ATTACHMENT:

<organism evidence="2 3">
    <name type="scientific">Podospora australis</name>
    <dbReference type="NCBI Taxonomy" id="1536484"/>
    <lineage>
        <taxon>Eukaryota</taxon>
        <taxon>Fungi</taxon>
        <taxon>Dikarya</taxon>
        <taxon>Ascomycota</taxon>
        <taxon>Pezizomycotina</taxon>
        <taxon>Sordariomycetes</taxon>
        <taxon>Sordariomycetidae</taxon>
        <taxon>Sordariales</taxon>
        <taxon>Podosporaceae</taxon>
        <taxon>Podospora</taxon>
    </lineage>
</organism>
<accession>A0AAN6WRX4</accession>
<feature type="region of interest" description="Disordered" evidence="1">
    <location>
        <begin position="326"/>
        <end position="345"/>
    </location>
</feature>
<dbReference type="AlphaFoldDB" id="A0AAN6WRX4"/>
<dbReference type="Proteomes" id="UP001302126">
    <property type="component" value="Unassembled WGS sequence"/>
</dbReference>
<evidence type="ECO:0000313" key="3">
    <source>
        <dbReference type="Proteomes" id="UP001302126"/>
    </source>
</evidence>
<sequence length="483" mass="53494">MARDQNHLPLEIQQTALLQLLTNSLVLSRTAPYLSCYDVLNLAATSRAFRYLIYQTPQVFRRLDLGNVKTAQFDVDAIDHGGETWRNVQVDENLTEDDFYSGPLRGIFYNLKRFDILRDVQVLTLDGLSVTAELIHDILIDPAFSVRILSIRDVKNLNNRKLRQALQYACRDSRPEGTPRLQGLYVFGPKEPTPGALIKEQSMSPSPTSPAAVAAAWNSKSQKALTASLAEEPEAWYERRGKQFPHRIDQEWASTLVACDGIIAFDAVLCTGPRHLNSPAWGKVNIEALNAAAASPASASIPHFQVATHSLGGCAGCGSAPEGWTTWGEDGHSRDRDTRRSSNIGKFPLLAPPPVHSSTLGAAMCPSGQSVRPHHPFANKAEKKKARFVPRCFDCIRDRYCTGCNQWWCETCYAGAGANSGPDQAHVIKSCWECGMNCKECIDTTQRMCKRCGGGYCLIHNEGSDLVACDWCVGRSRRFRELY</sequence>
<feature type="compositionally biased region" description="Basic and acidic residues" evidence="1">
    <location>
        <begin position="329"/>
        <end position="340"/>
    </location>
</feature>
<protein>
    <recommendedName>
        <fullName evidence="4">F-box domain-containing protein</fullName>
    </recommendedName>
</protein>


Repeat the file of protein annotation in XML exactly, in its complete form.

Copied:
<organism evidence="2 3">
    <name type="scientific">Podospora australis</name>
    <dbReference type="NCBI Taxonomy" id="1536484"/>
    <lineage>
        <taxon>Eukaryota</taxon>
        <taxon>Fungi</taxon>
        <taxon>Dikarya</taxon>
        <taxon>Ascomycota</taxon>
        <taxon>Pezizomycotina</taxon>
        <taxon>Sordariomycetes</taxon>
        <taxon>Sordariomycetidae</taxon>
        <taxon>Sordariales</taxon>
        <taxon>Podosporaceae</taxon>
        <taxon>Podospora</taxon>
    </lineage>
</organism>
<accession>A0AAN6WRX4</accession>
<feature type="region of interest" description="Disordered" evidence="1">
    <location>
        <begin position="326"/>
        <end position="345"/>
    </location>
</feature>
<dbReference type="AlphaFoldDB" id="A0AAN6WRX4"/>
<dbReference type="Proteomes" id="UP001302126">
    <property type="component" value="Unassembled WGS sequence"/>
</dbReference>
<evidence type="ECO:0000313" key="3">
    <source>
        <dbReference type="Proteomes" id="UP001302126"/>
    </source>
</evidence>
<sequence length="483" mass="53494">MARDQNHLPLEIQQTALLQLLTNSLVLSRTAPYLSCYDVLNLAATSRAFRYLIYQTPQVFRRLDLGNVKTAQFDVDAIDHGGETWRNVQVDENLTEDDFYSGPLRGIFYNLKRFDILRDVQVLTLDGLSVTAELIHDILIDPAFSVRILSIRDVKNLNNRKLRQALQYACRDSRPEGTPRLQGLYVFGPKEPTPGALIKEQSMSPSPTSPAAVAAAWNSKSQKALTASLAEEPEAWYERRGKQFPHRIDQEWASTLVACDGIIAFDAVLCTGPRHLNSPAWGKVNIEALNAAAASPASASIPHFQVATHSLGGCAGCGSAPEGWTTWGEDGHSRDRDTRRSSNIGKFPLLAPPPVHSSTLGAAMCPSGQSVRPHHPFANKAEKKKARFVPRCFDCIRDRYCTGCNQWWCETCYAGAGANSGPDQAHVIKSCWECGMNCKECIDTTQRMCKRCGGGYCLIHNEGSDLVACDWCVGRSRRFRELY</sequence>
<feature type="compositionally biased region" description="Basic and acidic residues" evidence="1">
    <location>
        <begin position="329"/>
        <end position="340"/>
    </location>
</feature>
<protein>
    <recommendedName>
        <fullName evidence="4">F-box domain-containing protein</fullName>
    </recommendedName>
</protein>